Extreme weather

This page last updated May 1st, 2016

This page in brief

The hotter temperatures that the world is now experiencing (see Is global warming really happening?) have a significant impact on weather generally. Weather patterns are changing, some places are getting more rain, some less, and extreme weather events are becoming more severe and more frequent.

90% of major disasters are weather related.

Changing patterns and extremes

The two most important impacts of rising temperatures are:

  1. Weather patterns are changing. For example, some places will experience more rain than they used to, others less, and the annual weather patterns won’t always remain the same.
  2. We are likely to experience more extreme weather. The (Intergovernmental Panel on Climate Change warns of more severe storms, floods, droughts, heatwaves and cyclones.

Observed impacts on weather

Ocean levels

Ocean levels have risen globally by about 10 cm in the past 50 years. This is increasing the impacts of storm waves and coastal erosion.

Snow and ice melt

  • The area covered by Arctic sea ice is declining in extent by 10-15 per cent per decade, and its average thickness has decreased by 40 per cent over the last half century, and the rate of loss more than doubled in the last decade. The lowest ever areal coverage was in 2012, and experts expect 2016 to be similarly bad. The extent of the Arctic ice has impacts on other aspects of climate.
  • Glaciers are retreating all over the world.
  • Snow depth and coverage is declining globally.

Rainfall & drought

Rainfall will become more variable and extreme – less rain in some locations but more in others, longer droughts, larger storm runoff over shorter periods of time and fewer years of “normal” rainfall and river flows.

For example the Australian Bureau of Meteorology has shown that the western half of the arid Australian inland is now receiving significantly more rain than they did 50 years ago. Meanwhile, the productive farmland and major cities of the southeast are now receiving significantly less rainfall than 50 years ago, though slightly more than a century ago. The experts say that Australia is now experiencing a noticeably different climate than previously, and farming must take account of this.

Droughts are becoming more severe. The last decade or so has seen significant drought problems in North Africa, Brazil, India, Syria, China, Australia and Spain, with projections that this will only become more severe globally.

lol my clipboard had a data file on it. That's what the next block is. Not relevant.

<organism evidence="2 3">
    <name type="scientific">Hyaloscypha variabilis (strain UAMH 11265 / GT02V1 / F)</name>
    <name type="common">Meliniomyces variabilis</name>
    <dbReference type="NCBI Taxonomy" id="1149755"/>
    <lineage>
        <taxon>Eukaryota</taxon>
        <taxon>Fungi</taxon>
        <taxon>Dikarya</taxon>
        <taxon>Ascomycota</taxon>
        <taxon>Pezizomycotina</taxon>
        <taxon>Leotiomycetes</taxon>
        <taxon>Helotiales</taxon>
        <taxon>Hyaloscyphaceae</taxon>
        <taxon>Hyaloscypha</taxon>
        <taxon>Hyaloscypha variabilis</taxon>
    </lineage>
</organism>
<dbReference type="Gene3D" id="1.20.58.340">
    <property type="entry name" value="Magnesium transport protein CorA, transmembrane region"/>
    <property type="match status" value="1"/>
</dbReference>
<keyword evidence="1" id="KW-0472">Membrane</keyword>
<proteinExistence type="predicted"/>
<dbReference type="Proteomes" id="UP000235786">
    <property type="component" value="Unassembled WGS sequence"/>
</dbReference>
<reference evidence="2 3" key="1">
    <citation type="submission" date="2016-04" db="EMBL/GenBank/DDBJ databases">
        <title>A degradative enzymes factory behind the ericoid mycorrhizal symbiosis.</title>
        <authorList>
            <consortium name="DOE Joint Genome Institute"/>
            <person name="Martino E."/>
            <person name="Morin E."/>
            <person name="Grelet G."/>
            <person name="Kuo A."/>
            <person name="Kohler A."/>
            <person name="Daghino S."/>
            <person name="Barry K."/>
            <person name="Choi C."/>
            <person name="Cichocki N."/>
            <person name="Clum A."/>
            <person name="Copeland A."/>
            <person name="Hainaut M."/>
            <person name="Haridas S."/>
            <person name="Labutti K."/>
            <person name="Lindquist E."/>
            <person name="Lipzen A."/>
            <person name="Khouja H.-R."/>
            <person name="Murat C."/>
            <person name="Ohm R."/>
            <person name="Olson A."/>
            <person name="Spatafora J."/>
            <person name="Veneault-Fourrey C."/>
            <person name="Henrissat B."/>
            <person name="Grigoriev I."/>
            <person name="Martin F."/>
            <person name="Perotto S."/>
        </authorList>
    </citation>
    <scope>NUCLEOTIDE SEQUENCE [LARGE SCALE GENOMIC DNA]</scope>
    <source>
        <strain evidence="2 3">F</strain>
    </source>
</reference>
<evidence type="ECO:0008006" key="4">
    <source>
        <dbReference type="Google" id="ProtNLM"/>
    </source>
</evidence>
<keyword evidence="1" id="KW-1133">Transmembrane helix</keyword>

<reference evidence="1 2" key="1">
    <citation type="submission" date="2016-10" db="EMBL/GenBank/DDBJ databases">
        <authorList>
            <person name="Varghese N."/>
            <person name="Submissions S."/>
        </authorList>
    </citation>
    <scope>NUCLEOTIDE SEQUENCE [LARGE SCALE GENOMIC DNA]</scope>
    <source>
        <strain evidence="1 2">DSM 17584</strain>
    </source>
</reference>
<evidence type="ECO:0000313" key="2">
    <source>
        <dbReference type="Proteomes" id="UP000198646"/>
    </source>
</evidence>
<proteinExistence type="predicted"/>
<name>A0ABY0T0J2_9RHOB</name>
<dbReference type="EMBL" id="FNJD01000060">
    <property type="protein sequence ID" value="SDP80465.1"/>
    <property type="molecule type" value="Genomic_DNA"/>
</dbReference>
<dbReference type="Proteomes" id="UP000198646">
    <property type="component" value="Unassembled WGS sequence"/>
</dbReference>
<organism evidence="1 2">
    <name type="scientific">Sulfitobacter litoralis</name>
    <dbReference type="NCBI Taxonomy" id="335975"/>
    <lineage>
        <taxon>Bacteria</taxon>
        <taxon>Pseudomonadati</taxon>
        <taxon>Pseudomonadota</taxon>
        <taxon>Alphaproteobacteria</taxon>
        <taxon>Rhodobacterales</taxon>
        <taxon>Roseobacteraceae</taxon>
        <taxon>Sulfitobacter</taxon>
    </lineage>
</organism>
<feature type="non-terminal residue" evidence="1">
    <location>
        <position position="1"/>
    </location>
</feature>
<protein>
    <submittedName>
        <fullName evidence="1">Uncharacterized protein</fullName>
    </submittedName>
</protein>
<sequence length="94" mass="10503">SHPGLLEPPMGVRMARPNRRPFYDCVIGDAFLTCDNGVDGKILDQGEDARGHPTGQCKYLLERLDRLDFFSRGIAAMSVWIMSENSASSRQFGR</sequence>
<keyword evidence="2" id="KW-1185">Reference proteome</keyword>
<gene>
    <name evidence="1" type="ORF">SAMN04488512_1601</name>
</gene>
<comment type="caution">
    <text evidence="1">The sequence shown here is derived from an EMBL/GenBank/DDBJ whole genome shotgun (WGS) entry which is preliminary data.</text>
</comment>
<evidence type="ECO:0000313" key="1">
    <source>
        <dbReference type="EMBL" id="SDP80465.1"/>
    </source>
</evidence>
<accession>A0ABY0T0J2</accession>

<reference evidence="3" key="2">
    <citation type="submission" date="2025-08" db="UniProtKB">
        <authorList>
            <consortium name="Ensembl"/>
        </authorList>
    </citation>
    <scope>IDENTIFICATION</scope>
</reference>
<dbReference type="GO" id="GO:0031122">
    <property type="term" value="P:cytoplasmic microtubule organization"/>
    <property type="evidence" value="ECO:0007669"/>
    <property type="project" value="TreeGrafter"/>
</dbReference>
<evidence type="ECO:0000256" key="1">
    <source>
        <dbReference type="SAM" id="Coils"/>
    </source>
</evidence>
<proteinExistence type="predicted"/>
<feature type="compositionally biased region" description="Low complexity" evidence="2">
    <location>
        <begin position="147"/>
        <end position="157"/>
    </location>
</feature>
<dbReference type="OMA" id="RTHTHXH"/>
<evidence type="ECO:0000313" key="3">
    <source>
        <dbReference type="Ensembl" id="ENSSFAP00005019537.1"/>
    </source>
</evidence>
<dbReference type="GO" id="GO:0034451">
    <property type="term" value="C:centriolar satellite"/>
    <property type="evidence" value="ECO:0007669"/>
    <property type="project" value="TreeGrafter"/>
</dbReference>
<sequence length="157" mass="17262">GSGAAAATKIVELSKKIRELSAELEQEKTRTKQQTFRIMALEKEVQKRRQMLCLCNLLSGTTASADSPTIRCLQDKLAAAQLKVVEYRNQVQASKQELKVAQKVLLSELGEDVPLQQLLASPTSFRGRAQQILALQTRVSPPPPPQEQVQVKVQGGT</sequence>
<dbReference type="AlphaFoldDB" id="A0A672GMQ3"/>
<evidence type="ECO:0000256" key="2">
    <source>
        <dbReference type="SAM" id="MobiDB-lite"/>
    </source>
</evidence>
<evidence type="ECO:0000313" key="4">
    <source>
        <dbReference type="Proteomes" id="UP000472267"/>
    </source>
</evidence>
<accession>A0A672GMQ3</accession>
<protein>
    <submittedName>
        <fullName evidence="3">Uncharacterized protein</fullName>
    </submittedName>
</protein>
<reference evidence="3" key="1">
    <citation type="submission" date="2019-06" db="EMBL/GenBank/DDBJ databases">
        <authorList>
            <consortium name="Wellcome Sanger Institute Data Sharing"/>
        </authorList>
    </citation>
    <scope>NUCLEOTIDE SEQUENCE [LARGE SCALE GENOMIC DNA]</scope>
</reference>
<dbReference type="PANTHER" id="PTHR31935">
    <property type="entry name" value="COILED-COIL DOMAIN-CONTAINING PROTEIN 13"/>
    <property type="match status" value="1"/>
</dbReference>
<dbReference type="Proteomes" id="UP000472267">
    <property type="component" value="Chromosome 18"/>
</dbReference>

Rainstorms and cyclones are already becoming either more frequent or more destructive and are predicted to become more so in the future, due to climate change.


In the period 1995 to 2015, flood disasters killed 157,000 people and affected 2.3 billion. The annual rates of death and affect from flooding are on the rise, due at least in part ot global warning.

Weather patterns in 2015/16

The trends of the past two decades have continued, in one place or another, in the last two years.

  • Severe drought continued to be a problem in recent years – in Brazil, USA (California), North Korea, South Africa, Central America, South Africa, Ethiopia and the tiny Pacific Island of Palau. In most of these places, lives and livelihoods are at risk.
  • Meanwhile, flooding has also been severe in the Middle East (Oman, Saudi Arabia and Yemen), South America (Uruguay, Argentine, Brazil, Paraguay), USA (Texas), Africa (Malawi, Kenya, Angola), the Pacific region (Fiji), Europe (Spain, UK) and Asia (Pakistan, Afghanistan). Many people have died in these floods, and many more have been displaced.
  • Climate change was identified as a major contributing cause to the devastating Cyclone Pam, which left a trail of destruction across Vanuatu. Australia’s Climate Council has warned that many Pacific Island states are particularly vulnerable to climate change leading to sea level rise, coastal inundation, ocean acidification.
  • In the small Caribbean island of Dominica, an intense tropical storm caused significant damage equivalent to 90% of the country’s GDP. It is reported that island states are coming under greater pressure from extreme weather caused by global warming.
  • Destructive storms in eastern Australia were a sign of things to come – “a clear trend in repeat disasters”.

Economists, insurers and financiers know

The scientists are convinced, because the data is there. But increasingly economists are identifying costs of climate change, and insurers and financiers are responding.

  • UK insurer Lloyd’s has accepted the reality of increased catastrophic damage because of climate change. It has estimated that hurricanes and storms are more severe because of rising water temperatures and sea levels. For example, the 20 cm rise in water levels near Manhattan Island increased the surge losses in New York city caused by Superstorm Sandy by 30%.
  • Almost twenty years ago, this Australian insurance company believed that human-induced climate change was a reality to be addressed with appropriate urgency, and was re-assessing weather-related risk as a consequence. It said the costs of natural disasters in Australia and worldwide were increasing rapidly.
  • Time magazine reports that economic studies predict that on present trends, global average incomes will be reduced by 23% by 2100 because of temperature rises. Citigroup estimates that reducing global temperature rise significantly could save$50 trillion of global GDP. Three years ago a study estimated that climate change was already contributing to the deaths of nearly 400,000 people a year and costing the world more than $1.2 trillion, wiping 1.6% annually from global GDP.

There can be no doubt

The frequency and severity of extreme weather are increasing, fueled by global warming.


Why care about climate change?

Photo: MorgueFile.

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